National MP Chester Borrows wishes he spoke out more as 12 years in politics ends
National MP Chester Borrows will step down from politics next year - at the same time he faces trial on a careless driving charge.
Borrows told Prime Minister John Key more than six months ago that he wouldn't be standing in the next election and said he always planned to only do four terms.
After being dropped as Minister for Courts and appointed Deputy Speaker of the House following the 2014 election, he said it was clear he would never be the Speaker or a minister again.
In hindsight he says he "could have had more fights" because "sometimes bad behaviour is rewarded".
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Borrows, 59, has increasingly spoken out since he was dropped from his ministerial role - including publicly disagreeing with Corrections Minister Judith Collins about her decision to stand down a gang member from his mentor work in prison.
The man at the centre of the controversy, Ngapari Nui, is a personal friend of Borrows and Collins suggested that was getting in the way of his judgement.
Borrows, 59, joined Parliament in 2005 after defeating the incumbent Labour MP Jill Pettis. He was appointed Minister for Courts in 2011.
He would like to find a job in the justice, indigenous rights or welfare areas.
Borrows was formerly a police officer including a sole charge stint in Patea in South Taranaki. Upon leaving the police force he worked as a lawyer in Hawera.
Last week Borrows' application to toss out a careless driving charge was turned down.
The MP for Whanganui was charged with careless driving causing injury over an incident on March 22 during an anti-Trans Pacific Partnership protest in Whanganui.
Borrows was accused of injuring two protesters - he said his frustrations around that were a "separate issue" but he didn't want to be remembered for it.
He'd like to be remembered for "being a fairly grunty politician, local advocate and someone who got a bit done".
"The thing I'm proudest of from my work in here is something no one would even think of too much, and that is convincing (then Justice Minister) Simon Power in 2008 that we could take DNA off everybody arrested in the same way we can take fingerprints and photographs without having to go off and get a warrant.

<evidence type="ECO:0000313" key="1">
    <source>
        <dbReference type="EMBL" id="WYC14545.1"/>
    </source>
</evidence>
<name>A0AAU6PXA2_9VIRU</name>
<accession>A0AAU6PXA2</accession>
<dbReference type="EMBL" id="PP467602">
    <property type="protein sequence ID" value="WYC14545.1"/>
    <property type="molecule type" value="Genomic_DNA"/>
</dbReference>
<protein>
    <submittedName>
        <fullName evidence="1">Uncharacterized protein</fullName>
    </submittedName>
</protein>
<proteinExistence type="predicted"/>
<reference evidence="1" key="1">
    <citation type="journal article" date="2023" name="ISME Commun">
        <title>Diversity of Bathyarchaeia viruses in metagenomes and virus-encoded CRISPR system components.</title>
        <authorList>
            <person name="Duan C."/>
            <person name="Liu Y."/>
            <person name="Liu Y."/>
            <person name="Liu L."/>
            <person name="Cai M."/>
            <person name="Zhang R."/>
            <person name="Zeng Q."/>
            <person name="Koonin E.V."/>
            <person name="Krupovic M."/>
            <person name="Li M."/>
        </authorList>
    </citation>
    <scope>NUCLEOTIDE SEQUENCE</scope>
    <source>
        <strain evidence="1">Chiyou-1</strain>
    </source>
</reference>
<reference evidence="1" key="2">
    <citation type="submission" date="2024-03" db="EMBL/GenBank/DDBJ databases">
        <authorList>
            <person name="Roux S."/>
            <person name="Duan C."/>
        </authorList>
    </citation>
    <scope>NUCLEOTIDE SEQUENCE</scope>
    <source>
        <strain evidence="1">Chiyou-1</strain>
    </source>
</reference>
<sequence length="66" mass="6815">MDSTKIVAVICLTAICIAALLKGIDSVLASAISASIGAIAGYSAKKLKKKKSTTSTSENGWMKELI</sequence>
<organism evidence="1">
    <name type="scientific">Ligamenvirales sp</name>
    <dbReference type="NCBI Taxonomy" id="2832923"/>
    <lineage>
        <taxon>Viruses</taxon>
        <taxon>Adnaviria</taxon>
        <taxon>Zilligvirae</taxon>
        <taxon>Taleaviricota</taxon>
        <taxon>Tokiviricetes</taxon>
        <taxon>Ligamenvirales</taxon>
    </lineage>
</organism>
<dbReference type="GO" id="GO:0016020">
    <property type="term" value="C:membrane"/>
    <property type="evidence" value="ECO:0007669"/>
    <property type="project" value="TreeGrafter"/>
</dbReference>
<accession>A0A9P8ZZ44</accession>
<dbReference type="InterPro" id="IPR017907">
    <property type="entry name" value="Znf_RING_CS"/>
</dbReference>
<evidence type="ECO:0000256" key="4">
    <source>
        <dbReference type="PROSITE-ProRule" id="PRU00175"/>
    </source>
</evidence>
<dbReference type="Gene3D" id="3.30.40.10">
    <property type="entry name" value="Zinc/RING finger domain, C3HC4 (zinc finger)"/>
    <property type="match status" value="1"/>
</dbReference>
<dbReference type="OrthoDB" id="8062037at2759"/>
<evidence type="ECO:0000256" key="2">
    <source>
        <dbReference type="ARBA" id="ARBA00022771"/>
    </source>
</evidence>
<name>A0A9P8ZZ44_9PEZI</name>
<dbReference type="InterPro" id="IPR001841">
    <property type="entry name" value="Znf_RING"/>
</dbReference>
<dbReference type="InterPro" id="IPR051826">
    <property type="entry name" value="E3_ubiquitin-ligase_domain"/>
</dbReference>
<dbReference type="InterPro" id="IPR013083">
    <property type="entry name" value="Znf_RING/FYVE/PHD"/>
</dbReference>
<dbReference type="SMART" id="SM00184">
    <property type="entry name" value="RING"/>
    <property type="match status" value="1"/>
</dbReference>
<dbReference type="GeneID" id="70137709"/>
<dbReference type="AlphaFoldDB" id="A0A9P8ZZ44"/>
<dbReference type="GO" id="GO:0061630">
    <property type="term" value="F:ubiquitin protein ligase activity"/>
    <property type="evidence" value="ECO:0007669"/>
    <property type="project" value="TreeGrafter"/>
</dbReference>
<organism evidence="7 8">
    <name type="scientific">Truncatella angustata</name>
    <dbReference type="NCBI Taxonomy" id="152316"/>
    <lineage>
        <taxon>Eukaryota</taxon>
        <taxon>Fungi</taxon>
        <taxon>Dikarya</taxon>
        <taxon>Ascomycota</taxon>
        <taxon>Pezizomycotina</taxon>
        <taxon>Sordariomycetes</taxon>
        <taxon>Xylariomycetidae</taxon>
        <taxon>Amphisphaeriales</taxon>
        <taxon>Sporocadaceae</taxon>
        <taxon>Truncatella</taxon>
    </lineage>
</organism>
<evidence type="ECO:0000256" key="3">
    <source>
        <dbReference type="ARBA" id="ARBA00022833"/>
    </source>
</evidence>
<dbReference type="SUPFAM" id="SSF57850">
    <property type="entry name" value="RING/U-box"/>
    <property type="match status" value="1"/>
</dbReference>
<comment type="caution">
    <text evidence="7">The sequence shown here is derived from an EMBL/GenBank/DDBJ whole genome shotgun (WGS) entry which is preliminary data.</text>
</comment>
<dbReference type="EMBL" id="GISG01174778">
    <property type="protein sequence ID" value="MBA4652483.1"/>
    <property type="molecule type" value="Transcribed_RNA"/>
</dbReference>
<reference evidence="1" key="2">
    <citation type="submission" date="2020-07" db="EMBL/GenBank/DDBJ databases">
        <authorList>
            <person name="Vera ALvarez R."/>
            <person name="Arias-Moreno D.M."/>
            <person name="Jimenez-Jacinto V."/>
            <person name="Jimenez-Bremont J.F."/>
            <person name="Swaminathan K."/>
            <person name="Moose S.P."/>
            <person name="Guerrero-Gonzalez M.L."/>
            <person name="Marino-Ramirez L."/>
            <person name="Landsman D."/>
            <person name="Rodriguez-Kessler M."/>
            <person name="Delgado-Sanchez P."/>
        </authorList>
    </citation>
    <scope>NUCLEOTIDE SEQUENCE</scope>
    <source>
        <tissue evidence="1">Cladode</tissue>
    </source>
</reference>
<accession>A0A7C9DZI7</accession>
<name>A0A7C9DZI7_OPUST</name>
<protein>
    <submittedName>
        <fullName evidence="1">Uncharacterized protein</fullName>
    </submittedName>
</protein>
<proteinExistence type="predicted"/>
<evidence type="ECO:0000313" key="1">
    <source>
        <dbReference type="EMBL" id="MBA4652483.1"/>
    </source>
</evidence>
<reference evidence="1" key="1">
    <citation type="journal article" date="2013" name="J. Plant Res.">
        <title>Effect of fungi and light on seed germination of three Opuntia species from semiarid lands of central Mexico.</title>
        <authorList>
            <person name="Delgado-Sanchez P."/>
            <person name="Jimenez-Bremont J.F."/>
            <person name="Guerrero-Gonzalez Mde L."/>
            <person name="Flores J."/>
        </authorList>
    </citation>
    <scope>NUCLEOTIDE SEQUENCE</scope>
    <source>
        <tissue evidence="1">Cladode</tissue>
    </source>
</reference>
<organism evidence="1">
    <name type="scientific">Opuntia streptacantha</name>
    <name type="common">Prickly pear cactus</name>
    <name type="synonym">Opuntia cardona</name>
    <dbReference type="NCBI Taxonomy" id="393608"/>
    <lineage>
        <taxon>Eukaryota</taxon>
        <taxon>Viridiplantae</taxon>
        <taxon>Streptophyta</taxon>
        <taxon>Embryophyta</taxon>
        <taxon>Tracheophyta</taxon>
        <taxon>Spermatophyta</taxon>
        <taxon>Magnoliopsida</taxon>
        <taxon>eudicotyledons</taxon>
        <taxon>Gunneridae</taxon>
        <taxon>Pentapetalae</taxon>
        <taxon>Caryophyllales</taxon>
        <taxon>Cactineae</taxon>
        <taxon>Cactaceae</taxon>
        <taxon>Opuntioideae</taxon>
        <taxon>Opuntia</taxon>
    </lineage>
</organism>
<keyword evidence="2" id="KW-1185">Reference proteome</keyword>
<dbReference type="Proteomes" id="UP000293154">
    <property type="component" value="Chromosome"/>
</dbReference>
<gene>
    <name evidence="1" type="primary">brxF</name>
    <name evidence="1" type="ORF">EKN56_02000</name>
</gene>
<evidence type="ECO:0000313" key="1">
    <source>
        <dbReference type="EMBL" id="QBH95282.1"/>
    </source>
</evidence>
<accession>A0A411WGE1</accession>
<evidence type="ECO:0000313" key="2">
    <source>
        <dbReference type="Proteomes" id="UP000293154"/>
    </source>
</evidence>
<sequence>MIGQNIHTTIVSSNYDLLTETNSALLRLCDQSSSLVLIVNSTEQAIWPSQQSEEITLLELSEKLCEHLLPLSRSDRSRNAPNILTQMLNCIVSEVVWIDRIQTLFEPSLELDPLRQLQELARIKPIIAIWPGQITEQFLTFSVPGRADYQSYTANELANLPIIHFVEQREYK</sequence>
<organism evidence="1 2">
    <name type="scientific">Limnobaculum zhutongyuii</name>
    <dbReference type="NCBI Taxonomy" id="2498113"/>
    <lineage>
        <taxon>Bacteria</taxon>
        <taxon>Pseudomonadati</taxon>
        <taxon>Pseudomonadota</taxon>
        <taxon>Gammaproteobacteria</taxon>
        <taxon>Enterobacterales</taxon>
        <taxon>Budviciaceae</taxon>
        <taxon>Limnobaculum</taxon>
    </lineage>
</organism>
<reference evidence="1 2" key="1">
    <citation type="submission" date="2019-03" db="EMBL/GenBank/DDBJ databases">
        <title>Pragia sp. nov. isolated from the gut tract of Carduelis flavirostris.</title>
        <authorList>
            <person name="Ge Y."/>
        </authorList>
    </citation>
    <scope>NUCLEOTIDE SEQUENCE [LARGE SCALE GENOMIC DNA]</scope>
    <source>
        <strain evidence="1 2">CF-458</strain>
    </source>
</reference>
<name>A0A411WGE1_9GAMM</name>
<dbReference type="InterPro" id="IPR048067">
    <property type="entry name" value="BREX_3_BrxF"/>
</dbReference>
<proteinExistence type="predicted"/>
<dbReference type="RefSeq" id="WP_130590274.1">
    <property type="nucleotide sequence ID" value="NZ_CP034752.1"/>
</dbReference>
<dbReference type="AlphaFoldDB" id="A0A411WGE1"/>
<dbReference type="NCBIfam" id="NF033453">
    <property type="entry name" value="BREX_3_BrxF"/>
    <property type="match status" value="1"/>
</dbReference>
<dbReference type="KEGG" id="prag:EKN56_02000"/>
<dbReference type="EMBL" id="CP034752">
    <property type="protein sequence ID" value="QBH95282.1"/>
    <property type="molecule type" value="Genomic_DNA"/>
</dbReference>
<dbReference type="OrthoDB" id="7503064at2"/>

"What that means now is we will be able to identify an offender from the first time they leave blood, semen, saliva or hair at a scene...that single thing's probably prevented more victims than anything we've done."
He's also proud of his work helping create the youth justice reforms that were introduced in 2008, which he said had resulted in the number of young people before the court "plummet" since they were implemented.
Being a Minister inside of Cabinet was always the goal for Borrows - something he never ticked off as his courts portfolio fell outside.
"I didn't come here to make up the numbers and I have to be true to myself. In hindsight I wish I'd spoken out more rather than less."
Borrows wasn't opposed to a new job overseas or returning to the court room as a lawyer - he was "actively" looking for another job.
It was his "mates" in Parliament he said he would miss most and the "privilege of sitting in caucus and listening to the Prime Minister's thoughts on national and international events."
"A lot of people have tried very hard to get there and failed so to get there and to be on the inside and be able to lobby for your electorate and your ideas with your Cabinet colleagues is really good."
Friends and families make the sacrifices for MPs and Borrows said he was "looking forward to setting that record straight".
While he didn't go into the deputy speaker job expecting much - Borrows says the "humour" of the job meant he had enjoyed it more than he thought he would.
"You always hope for something different but that's just the way it is - it just confirmed for me that my decision to leave after four terms was the right one."